Glue Fail in the Wild

April 3, 2024

The day started with a daring expedition into the heart of the mundane, a place where the extraordinary awaits in the most unexpected places… the grocery store. Stealthily navigating through aisles of canned goods and shelves stacked with jars of ooey gooey goodness, our senses heightened, ready to detect any signs of adhesive anomalies. It was here that we spotted our intended target. Little did we know that purchase would bring us face-to-face with something frequently experienced but rarely understood by the untrained eye: a glue fail.

Once home, we excitedly unloaded the box, ready to delve deep and enjoy the bottles of the tasty beverage it was tasked to safeguard. With bated breath, we pulled the first flap away and a hush fell over the room. Lo and behold, the inside of the flap exposed failed glue bonds. In that moment, time seemed to stand still as we found ourselves mere inches from an adhesive failure.



A Closer Look at the Glue Fail

As the sun began its descent over the horizon, we continued our observation of the box and considered the reasons this box suffered a glue-fail fate.

With closer inspection of the flaps, it was clear that only one section of the adhesive successfully bonded. This was uncovered when a fiber tear was visible on one of the flaps. One reason for this adhesive failure is a lack of compression. During the manufacturing process, a box usually travels down a line, being filled with its intended contents, having adhesive applied, and then undergoing compression to ensure the glue successfully bonds to keep the boxes contents sealed tight and safe. If there is a problem with the compression machine or the compression is not properly set, this can lead to a failed bond and a box with its flaps shamelessly gaping wide open. Without knowing the type of machine, it’s hard to say whether this was the cause of the glue fail.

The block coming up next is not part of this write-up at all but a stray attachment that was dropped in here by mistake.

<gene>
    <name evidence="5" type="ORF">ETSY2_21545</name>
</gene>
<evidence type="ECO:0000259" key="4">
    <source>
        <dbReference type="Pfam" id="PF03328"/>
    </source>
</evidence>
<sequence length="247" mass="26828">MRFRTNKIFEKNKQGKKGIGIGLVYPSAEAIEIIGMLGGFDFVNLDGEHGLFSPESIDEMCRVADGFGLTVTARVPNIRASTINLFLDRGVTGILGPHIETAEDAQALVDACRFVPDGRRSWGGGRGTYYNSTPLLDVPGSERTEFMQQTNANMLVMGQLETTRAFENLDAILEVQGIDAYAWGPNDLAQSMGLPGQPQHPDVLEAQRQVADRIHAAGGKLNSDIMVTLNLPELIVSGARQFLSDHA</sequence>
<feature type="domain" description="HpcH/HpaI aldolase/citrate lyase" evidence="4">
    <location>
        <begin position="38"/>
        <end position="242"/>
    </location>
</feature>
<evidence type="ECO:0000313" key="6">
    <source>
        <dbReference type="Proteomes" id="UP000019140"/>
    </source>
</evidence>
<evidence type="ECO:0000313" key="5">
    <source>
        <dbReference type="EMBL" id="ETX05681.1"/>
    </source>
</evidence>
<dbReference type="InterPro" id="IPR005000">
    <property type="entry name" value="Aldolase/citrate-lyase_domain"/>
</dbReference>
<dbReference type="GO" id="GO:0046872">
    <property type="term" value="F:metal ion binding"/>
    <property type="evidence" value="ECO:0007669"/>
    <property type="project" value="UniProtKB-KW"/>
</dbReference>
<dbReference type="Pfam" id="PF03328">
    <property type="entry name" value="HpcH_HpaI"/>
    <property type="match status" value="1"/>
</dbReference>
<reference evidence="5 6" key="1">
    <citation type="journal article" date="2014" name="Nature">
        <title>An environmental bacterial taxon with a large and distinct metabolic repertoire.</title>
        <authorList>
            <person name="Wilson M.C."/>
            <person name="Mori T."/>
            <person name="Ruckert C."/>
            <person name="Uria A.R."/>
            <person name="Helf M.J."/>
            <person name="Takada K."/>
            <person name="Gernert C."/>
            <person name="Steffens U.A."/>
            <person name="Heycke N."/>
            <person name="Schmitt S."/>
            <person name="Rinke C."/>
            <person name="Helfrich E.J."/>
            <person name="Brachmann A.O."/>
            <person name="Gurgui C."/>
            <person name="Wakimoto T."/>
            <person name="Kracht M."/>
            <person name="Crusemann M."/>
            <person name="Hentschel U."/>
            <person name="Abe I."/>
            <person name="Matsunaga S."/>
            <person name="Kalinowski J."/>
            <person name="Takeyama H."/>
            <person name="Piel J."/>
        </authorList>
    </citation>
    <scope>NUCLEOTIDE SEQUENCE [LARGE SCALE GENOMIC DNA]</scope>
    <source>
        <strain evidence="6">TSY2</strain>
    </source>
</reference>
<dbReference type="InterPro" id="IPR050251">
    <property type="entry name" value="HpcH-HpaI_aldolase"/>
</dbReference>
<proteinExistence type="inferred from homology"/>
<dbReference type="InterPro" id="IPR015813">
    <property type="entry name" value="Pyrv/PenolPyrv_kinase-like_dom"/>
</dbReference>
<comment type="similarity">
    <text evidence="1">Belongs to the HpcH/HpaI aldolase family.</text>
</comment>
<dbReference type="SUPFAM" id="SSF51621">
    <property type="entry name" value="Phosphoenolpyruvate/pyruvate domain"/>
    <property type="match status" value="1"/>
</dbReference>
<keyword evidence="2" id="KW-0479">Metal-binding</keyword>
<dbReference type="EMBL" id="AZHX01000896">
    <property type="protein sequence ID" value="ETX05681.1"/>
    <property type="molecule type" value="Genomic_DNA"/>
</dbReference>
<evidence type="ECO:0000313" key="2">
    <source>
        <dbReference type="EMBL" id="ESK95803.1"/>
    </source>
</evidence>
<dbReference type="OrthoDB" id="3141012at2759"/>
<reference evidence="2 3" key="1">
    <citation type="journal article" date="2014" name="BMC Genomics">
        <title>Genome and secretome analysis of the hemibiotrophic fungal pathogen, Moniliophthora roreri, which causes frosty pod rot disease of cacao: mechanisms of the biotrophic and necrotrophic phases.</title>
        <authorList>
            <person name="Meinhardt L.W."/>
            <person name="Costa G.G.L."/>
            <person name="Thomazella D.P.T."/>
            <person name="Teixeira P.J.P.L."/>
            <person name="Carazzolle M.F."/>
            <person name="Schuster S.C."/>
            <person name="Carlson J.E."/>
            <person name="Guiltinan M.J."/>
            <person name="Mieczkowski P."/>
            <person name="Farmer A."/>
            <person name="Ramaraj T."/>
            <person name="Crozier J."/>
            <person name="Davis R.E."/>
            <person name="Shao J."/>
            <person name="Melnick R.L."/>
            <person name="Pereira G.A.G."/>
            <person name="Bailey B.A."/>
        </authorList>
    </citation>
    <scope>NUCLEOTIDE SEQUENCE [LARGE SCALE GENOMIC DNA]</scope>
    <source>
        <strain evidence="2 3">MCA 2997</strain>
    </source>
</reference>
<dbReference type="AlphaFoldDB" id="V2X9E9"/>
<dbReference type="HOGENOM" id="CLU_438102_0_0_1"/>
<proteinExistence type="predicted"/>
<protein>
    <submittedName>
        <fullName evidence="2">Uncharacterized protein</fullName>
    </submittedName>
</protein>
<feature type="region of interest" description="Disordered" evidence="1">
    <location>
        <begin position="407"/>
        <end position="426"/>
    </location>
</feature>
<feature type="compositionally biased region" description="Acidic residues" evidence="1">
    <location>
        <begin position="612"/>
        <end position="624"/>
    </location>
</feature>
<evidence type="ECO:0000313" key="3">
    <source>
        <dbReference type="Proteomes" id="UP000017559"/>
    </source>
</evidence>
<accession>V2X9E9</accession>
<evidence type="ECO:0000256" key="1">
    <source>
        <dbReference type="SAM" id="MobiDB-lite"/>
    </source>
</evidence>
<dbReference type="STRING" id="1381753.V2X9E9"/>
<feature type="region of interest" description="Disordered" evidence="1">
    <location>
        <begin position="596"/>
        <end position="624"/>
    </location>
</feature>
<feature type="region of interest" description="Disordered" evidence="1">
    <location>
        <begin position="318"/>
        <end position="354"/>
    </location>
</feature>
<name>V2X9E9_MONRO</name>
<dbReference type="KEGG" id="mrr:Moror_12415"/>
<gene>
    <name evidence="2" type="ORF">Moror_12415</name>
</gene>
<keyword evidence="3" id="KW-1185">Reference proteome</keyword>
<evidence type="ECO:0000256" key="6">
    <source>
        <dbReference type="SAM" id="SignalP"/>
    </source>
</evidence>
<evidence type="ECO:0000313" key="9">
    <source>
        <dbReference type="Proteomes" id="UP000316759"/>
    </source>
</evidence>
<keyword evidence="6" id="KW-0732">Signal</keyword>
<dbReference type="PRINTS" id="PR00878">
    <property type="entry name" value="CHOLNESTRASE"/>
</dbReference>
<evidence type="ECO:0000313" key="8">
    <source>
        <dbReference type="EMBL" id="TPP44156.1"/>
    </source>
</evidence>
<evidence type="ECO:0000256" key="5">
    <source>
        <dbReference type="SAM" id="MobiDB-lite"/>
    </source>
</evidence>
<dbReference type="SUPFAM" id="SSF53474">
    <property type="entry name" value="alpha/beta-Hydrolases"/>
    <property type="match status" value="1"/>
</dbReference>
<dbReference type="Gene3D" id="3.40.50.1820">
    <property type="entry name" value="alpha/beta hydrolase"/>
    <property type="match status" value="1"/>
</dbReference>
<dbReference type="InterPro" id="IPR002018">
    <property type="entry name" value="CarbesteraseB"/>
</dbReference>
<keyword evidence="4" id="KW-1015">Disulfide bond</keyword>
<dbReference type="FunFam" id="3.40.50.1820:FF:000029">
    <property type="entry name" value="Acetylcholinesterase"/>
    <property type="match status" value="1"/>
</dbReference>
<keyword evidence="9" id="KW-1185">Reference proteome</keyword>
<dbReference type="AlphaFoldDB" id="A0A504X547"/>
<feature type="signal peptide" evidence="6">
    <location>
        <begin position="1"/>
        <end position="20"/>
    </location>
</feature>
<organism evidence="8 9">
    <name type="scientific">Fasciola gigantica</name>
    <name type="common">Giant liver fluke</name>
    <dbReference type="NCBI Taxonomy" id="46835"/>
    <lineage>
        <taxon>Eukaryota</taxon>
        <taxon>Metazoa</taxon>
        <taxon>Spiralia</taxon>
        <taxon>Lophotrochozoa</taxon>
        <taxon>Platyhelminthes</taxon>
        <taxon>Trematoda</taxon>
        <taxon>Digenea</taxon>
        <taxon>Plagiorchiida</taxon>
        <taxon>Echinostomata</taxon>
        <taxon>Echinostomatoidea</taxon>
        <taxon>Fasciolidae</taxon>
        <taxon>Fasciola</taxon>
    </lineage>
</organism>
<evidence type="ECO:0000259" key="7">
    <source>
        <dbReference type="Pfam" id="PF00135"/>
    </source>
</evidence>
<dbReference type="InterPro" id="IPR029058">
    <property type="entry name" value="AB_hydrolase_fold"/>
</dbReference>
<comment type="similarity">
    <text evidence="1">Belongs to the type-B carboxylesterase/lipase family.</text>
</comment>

Another possibility is that the adhesive applied to the box wasn’t hot enough. Even with the right amount of compression, glue that isn’t the right temperature will not bond properly. This again is because of incorrect machine settings.

The last cause of the glue fail we considered can’t really be considered a glue-failure, as it’s not totally the glue’s fault. When a corrugated box is produced, it’s most often the brown color visible on the inside of the box. From there, it may have a white coating applied before another image is printed. Some boxes have a clear coat applied as a final layer to keep whatever imagery printed on it safe from chipping, scratches or any other damage. When a clear coating is applied, it makes the surface of the box smooth, and a special type of adhesive should be used to seal the box. If a special type of adhesive isn’t used, the area where the flaps will be sealed should be a “blanket area,” meaning the clear coating should not be applied in that area so the surface remains rough, and the adhesive can bond properly.



With a visual inspection, we noticed that all the flaps appeared shiny. They also had a smooth texture which usually means a clear coating was applied. Like the possibilities mentioned before, it’s hard to say what caused this glue-fail without knowing the type of adhesive that was applied. Maybe a special adhesive for clear-coated boxes was used but it wasn’t hot enough or there wasn’t compression during the manufacturing process.

The Adventure Comes to an End

As we bid farewell to the box and left it to carry on in its journey through the recycling process, we vowed to carry forth the memory of our encounter. For in the unpredictable moments of glue failures, there is always a silver lining – a learning -waiting to be discovered, if only we have the courage to look.

If you experience a glue fail or a glue-mergency, give Chicago Glue & Machine a call. We’re here 24/7/365 for any adventure that comes our way!